To date, there is no evidence that funds from the non-targeted EU Direct Budget Assistance to the Palestinian Authority have been used to finance illegal activities, including terrorism. This is the provisional assessment which the European Anti-Fraud Office (OLAF) gave today, August 10, 2004, in reaction to a number of media reports on the matter. OLAF emphasizes however that the investigations are still ongoing, therefore final conclusions can not yet be drawn.
Alleged irregularities with the non-targeted Direct Budgetary Assistance paid by the EU to the Palestinian Authority between 2000 and 2002 have been subject to an external investigation by the independent European Anti-Fraud Office (OLAF) since February 6, 2003. OLAF decided to open it on the basis of information received from two different sources and has since focussed on two aspects: On the one hand on allegations that European funds were misused to finance terrorism; on the other hand on the systems and control mechanisms operating within the programme of Direct Budget Assistance. This programme – like similar programmes of other donors – consisted of contributing directly to the general budget of the Palestinian Authority without linking the payments to specific kinds of expenditure.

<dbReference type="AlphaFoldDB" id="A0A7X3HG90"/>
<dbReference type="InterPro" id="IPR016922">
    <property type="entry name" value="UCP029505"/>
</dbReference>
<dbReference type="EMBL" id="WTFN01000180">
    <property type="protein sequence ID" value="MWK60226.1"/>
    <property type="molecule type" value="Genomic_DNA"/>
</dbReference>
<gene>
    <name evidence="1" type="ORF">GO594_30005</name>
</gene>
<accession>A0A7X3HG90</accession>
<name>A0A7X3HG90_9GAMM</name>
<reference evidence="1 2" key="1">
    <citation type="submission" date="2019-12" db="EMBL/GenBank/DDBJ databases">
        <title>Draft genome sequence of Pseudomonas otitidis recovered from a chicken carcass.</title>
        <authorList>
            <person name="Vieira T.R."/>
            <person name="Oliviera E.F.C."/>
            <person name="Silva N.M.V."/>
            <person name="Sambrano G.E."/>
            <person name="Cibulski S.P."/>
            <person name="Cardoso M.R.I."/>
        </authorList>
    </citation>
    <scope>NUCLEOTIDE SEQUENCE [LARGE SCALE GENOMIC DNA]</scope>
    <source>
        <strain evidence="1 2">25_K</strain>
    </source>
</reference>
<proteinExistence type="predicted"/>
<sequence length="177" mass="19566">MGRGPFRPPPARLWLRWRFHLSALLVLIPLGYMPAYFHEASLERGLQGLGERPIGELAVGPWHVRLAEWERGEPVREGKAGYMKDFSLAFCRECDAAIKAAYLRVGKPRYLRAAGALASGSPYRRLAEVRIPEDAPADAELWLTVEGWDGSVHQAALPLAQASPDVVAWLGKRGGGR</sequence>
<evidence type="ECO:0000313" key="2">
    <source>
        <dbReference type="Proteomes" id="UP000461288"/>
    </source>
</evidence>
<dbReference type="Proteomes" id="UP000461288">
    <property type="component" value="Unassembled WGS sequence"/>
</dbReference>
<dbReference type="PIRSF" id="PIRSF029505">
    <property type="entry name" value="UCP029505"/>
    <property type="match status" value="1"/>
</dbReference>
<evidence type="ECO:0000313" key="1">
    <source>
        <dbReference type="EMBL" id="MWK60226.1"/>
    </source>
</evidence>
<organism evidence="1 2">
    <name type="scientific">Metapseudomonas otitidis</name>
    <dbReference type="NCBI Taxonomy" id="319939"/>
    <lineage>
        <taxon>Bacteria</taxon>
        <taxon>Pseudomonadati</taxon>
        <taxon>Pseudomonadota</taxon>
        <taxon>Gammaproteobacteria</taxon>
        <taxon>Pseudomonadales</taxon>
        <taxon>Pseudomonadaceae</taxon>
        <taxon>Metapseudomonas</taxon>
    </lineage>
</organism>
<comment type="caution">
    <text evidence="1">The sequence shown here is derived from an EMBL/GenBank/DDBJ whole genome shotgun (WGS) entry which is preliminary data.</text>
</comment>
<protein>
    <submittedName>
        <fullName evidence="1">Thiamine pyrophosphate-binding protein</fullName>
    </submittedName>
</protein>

The investigations are ongoing, therefore every interim finding may be subject to review. However, to date, the provisional assessment of OLAF is that there is no evidence that the EU non-targeted Direct Budget Assistance was used to finance illegal activities, including the financing of terrorism. This analysis is in line with the declarations already made by OLAF during a meeting of a special Working Group of the European Parliament on March 10, 2004.
In the course of their enquiries, OLAF investigators – from justice, police and financial departments – have been collecting, analysing and comparing information from a number of different sources, including the International Monetary Fund, the World Bank, representatives of Third Countries in the Middle East, audit firms and private sector sources, as well as some intelligence services of EU-Member States, who have a greater presence in the region. The OLAF investigators have also been in close co-operation with the Israeli administration and the Palestinian Authority. Several missions into the region have taken place and a number of documents have been provided by both sides.
Olaf assesses all material by using standards of evidence commonly accepted within the European Union.
Since investigations are ongoing, OLAF cannot comment on specific steps it may or may not take during its enquiries; neither is it possible for OLAF to estimate the expected duration of the investigation.